Sometimes the roles were also reversed, with cities using a shared mythological link with Alexander to their own advantage. An example of this comes from Thebes. When a rumor circulated in Greece in 335 BC that the king had died, the city decided to revolt. However, as a member of the Corinthian League, which had been founded under Philip and united the ‘independent’ Greek poleis under the Macedonian hegemon, this rebellion violated the agreements made during the Common Peace of 391 BC. Alexander returned to Greece and led the discussion as hegemon of the league about the measures to be taken against Thebes. During this discussion, a Theban prisoner is said to have spoken, pleading for mercy on the basis that the city was traditionally seen as the birthplace of Herakles. This plea fell on deaf ears and it was decided to raze the city to the ground. Apparently, Herakles’ lineage was only useful if it was advantageous to Alexander. This is not surprising since this was already a conclusion we could draw from the examples of two poleis that came into contact.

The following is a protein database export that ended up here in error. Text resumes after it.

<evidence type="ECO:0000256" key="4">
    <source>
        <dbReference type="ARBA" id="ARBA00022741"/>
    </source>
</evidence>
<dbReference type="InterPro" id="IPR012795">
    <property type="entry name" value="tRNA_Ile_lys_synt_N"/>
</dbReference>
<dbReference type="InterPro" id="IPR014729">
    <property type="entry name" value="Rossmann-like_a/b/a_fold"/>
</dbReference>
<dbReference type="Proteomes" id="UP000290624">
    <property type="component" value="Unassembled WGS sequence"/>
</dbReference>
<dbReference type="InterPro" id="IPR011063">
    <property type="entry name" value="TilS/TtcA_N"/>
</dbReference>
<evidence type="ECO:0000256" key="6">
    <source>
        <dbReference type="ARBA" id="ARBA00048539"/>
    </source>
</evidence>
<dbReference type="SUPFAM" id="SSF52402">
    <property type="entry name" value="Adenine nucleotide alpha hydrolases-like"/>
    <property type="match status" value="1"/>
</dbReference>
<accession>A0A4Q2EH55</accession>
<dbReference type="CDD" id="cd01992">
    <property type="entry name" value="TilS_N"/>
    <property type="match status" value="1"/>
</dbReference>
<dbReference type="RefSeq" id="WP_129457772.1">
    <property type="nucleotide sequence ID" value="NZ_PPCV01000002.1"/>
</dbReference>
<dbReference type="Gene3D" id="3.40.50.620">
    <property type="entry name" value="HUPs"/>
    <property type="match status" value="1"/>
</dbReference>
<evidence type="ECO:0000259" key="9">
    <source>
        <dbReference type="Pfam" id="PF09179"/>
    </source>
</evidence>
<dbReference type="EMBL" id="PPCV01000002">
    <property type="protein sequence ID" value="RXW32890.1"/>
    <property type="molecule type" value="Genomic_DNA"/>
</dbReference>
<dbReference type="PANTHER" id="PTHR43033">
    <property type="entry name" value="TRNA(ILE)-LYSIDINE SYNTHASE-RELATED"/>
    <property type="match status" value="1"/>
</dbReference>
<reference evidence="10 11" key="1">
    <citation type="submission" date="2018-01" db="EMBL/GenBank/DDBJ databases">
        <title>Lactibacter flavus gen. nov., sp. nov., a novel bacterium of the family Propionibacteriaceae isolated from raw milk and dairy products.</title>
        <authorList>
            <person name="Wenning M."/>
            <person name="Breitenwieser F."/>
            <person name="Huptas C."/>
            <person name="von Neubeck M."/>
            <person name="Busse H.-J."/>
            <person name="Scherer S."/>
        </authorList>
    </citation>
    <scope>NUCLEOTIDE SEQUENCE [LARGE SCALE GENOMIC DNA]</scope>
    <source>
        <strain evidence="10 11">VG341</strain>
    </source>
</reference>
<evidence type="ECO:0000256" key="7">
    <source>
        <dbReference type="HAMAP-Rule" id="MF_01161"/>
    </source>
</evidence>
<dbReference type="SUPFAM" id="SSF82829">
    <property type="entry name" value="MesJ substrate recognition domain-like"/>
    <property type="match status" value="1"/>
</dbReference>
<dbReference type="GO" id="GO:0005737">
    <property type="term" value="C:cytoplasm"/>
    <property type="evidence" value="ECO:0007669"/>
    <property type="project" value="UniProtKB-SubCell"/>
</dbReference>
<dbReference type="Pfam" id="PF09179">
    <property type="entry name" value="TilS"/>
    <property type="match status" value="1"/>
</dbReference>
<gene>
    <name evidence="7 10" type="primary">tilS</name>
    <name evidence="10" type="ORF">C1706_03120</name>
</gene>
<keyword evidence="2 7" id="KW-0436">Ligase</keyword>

The more Alexander moved eastwards, the less he relied on kinship ties. The next examples we get are from India. However, he had opportunities enough though: in Tyre in Lebanon Melcart was worshipped, a god who was equated with Herakles and in Egypt Alexander was named son of Zeus-Amon by the oracle in Siwa. However, there are no traces that he invoked his famous ancestors in any of these examples, probably because these figures were less and less known to the local population. Alexander therefore sought other means of connecting with the local population: for example, he increasingly combined Persian and Macedonian clothing and married daughters of the Persian kings Darius and Artaxerxes III, rather than invoking a distant shared connection through the Greek hero Perseus.
It is therefore extremely surprising that examples can be found from India. According to Arrian, there was again a kinship in the case of the city of Nysa, which would have been founded by Dionysus (Arr. 5.1.). If Alexander went beyond this city, he had thus achieved more than the god. This episode – and also other examples from India – are problematic, however, because they were viewed with skepticism in antiquity and there is no tradition to support these stories. Furthermore, it also seems highly unlikely that the Greek gods and heroes traditionally invoked were known in these areas. It is possible, of course, that in this case Alexander invented the myth of a foundation by Dionysus to enhance his own divine status. In that case he had deviated very far from the traditional customs surrounding kinship myth and the tradition as it existed among the Greek polis in and around the Mediterranean. However, it is clear that Alexander was very familiar with this tradition and he could easily adapt it to his own needs throughout his campaigns.
Lee E. Patterson, Kinship Myth in Ancient Greece, 2010.
Ian Worthington, Alexander the Great: A Reader, 2003.